For quite some time, we have emphasized the importance of date marking ready-to-eat TCS* foods that are being held more than 24-hours after preparation in order to minimize the possibility for the growth of Listeria–a pathogenic bacteria that is capable of growing at refrigerated temperatures.   [The maximum hold time for these date marked foods can be no longer than 7 days from the preparation date of the oldest prepared TCS food used as an ingredient.]  This same requirement also applies to the opening of commercially prepared TCS foods, which can’t be consumed beyond their expiration date or a 7 day hold time—whichever comes first.  One often overlooked scenario is the proper date marking of prepared foods that are frozen for later use.  Freezing food may stop the growth of Listeria, but that’s not enough to kill it!

Freezing prepared TCS foods will stop the 7 day clock: however, the initial preparation and holding of the food has to be taken into account.  The table shown above gives an example of how such date marking should be implemented.  In this case, chicken was cooked and cooled, the morning of Day One and is date marked with the Date Prepared/Opened (October 1).   After being refrigerated for 2 days, it was then placed in the freezer the morning of Day Three and marked with that date as the Date Frozen (October 3).  The day that the prepared TCS food was removed from the freezer to thaw  is noted as the Pull Date (October 10) and the clock starts ticking again.

The time the prepared TCS food was held before freezing at 41°F or less (in this case two days, October 1 and 2) is subtracted from the 7 day total, which allows us to determine the Discard Date.  In this example, the Day Seven discard date marked is October 14.  Thus, the chicken must be consumed or discarded by the end of the day on October 14.

Click here for a date marking label template that can be used for tracking TCS food that is frozen after preparation. 

*Time and temperature control for safety

Food Safety Videos Available!

Over the past few years, Cobb & Douglas Public Health has hosted several Food Safety Partnership Panels composed of four participants representing the food service industry, public health, and consumers.  Each video is about 30 minutes in length, highlights an area needing emphasis at the time of the recording, is good for training, and is available at www.cobbanddouglaspublichealth.com.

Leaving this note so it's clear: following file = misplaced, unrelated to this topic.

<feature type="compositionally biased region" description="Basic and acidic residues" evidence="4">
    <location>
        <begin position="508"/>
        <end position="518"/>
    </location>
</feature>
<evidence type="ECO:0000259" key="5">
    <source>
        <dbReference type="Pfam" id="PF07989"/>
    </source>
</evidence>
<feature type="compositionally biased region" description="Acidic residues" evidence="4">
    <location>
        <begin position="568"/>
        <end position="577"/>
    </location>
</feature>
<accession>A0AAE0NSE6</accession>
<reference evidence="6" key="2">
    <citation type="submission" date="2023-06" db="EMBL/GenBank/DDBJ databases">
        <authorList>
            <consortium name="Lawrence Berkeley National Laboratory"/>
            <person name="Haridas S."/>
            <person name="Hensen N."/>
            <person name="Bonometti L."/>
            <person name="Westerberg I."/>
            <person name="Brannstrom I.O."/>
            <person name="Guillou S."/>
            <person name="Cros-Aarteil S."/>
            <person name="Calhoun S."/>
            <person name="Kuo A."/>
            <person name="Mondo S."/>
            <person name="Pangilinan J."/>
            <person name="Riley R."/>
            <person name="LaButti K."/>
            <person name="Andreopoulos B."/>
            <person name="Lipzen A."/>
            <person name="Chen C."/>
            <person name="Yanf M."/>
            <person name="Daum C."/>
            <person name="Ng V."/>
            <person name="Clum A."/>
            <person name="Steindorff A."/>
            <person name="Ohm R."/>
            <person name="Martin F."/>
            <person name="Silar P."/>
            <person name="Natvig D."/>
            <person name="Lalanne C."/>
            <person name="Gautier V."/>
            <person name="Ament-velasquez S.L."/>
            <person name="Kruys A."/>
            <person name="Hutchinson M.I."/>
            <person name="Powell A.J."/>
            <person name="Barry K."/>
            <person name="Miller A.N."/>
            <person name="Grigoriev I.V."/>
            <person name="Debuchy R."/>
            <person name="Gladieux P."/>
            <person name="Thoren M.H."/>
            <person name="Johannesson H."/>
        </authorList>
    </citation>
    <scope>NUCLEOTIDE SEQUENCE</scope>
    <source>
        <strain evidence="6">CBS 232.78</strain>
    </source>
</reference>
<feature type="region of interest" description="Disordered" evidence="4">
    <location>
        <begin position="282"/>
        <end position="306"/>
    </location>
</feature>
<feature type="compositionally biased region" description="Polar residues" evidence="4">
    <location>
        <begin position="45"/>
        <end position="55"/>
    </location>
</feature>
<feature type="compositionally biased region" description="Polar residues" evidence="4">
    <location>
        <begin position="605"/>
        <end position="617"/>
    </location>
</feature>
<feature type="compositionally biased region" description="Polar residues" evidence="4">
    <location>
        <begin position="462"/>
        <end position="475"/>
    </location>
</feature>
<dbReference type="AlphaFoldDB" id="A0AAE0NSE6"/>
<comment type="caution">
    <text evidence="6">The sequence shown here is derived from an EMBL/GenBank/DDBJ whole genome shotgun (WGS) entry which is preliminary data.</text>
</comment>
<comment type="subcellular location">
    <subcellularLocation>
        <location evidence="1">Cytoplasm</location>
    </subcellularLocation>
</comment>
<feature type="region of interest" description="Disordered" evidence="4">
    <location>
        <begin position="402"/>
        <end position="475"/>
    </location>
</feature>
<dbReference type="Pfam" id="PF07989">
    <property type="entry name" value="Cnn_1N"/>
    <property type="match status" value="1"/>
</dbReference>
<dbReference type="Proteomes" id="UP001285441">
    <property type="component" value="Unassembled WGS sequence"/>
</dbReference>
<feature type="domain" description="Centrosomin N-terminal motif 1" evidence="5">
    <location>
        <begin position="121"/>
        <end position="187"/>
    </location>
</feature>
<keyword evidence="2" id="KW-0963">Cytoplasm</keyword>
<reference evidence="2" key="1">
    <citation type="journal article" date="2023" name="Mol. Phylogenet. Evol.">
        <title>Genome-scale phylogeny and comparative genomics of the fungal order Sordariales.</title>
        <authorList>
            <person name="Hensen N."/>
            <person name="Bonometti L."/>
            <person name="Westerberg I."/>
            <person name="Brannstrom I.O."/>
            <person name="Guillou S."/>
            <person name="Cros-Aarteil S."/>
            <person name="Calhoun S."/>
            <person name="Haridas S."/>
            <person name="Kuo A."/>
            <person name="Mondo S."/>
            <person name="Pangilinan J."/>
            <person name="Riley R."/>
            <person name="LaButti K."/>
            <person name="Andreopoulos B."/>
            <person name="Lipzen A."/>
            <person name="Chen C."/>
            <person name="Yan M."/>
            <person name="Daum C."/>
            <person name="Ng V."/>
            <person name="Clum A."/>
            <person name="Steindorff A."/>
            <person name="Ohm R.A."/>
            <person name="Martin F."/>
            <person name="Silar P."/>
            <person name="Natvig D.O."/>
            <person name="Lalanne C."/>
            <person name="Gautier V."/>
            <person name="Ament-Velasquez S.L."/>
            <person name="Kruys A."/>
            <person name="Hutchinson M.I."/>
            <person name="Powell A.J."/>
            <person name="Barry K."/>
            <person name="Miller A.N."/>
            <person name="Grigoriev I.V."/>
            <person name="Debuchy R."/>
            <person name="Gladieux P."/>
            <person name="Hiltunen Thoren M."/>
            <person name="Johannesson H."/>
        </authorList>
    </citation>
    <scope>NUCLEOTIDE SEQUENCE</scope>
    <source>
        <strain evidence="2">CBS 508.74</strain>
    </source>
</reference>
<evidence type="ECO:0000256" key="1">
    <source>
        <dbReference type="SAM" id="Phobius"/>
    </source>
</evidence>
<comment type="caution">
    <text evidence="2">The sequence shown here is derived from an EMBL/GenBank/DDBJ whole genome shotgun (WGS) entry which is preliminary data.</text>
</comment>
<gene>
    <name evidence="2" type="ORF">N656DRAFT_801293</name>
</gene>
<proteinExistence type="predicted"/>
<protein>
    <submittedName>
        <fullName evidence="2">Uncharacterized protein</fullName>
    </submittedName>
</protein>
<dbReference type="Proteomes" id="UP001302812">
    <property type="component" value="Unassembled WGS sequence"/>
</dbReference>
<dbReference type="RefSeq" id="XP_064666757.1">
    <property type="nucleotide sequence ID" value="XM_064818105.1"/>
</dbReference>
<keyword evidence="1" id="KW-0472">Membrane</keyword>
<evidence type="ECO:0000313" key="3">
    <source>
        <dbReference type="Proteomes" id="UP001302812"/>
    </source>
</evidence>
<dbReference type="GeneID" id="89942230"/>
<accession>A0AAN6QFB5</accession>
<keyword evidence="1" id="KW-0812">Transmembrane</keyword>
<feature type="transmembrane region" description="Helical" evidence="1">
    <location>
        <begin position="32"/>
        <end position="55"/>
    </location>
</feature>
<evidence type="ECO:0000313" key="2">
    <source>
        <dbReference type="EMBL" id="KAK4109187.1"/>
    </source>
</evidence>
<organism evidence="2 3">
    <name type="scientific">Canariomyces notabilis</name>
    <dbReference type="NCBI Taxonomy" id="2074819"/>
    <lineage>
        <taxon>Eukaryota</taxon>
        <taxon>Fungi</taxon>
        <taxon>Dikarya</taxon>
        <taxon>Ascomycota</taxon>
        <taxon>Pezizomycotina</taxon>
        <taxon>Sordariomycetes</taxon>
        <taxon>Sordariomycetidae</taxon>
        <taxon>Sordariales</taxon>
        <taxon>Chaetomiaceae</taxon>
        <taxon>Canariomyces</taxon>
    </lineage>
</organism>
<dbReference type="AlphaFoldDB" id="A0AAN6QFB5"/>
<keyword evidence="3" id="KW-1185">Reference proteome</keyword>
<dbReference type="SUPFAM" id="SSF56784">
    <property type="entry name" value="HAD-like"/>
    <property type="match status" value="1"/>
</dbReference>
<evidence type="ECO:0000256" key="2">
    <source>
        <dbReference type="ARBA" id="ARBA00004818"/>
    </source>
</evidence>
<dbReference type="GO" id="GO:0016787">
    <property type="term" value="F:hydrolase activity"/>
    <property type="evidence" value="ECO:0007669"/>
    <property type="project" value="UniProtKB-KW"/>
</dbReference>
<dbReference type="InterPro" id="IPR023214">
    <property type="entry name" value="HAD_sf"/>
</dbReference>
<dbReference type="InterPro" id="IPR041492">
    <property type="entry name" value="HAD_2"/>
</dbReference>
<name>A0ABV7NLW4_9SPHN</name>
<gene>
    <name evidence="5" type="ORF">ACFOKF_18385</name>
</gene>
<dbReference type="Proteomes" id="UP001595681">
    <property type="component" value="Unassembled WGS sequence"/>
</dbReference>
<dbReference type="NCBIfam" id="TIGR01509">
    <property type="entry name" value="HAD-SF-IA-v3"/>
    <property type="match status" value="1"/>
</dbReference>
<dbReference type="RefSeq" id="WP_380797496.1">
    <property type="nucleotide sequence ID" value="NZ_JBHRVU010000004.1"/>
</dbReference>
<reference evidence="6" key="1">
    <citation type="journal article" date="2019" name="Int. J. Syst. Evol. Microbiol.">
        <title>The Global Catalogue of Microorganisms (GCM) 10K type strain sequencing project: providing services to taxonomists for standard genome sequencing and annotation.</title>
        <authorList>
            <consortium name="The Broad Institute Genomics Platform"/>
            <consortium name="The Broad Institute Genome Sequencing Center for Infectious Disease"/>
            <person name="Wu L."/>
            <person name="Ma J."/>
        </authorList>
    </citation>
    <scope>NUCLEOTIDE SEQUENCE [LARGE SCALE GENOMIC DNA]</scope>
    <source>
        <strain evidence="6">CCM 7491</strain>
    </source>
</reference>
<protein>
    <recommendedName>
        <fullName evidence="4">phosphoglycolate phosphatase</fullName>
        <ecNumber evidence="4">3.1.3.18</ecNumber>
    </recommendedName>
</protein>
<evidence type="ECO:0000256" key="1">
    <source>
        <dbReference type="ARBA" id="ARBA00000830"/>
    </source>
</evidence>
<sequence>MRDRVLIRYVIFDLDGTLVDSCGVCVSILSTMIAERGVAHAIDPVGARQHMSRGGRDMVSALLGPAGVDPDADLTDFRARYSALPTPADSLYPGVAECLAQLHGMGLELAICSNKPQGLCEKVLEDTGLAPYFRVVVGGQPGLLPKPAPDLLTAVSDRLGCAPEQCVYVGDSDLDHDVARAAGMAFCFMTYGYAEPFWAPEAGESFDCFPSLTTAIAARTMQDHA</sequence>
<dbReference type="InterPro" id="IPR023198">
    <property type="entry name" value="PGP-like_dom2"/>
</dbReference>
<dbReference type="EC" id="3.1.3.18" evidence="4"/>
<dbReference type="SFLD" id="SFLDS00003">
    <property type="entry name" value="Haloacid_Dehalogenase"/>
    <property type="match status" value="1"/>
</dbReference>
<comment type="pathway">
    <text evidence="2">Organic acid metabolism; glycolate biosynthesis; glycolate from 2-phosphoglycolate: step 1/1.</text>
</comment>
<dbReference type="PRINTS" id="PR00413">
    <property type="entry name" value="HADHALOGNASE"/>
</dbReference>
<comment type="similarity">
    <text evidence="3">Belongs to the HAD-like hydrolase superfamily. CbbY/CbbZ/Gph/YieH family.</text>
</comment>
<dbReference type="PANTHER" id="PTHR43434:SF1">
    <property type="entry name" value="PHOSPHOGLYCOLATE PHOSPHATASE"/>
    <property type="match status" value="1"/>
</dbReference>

This time of year, we like to emphasize the importance of having a safe food source.  Partnership Panel #13– entitled Safe Food Source–reminds the viewer of questions operators should ask of their food suppliers– along with red flags to keep in mind–when deciding whether a food source is acceptable for a food service establishment to use or is safe to use as a consumer.  The panel also takes a look at the illegal slaughter of animals for meat–which is a more frequent occurrence as we get closer to the holidays, and much more.  Check out this video along with the various other topics available on our website.

Food Safety Education Month Is Here!

A message from Food Program Manager Karen Gulley

Greetings during Food Safety Education Month!

During the month of September, we will be sharing information regarding new regulatory requirements and expectations in Georgia, along with reminders of basic food safety principles. A new resource entitled Food Safety Ninja will help with compliance in these areas. We give shout-outs to the Lake County General Health District (Ohio) for helping to make current food safety principles understandable in a fun and informative way.

Available in English, Spanish and Chinese, this project– which was funded by an FDA grant–uses short videos, narratives and quizzes, to explore proper date-marking (even when you’re freezing ready-to-eat foods), hand washing, chemicals, employee illness, cold and hot holding, reheating, and cooling. The site houses a wealth of information for anyone interested in food safety, especially food safety operators seeking tools for staff training.

Remember to always think food safety–and Happy Food Safety Education Month!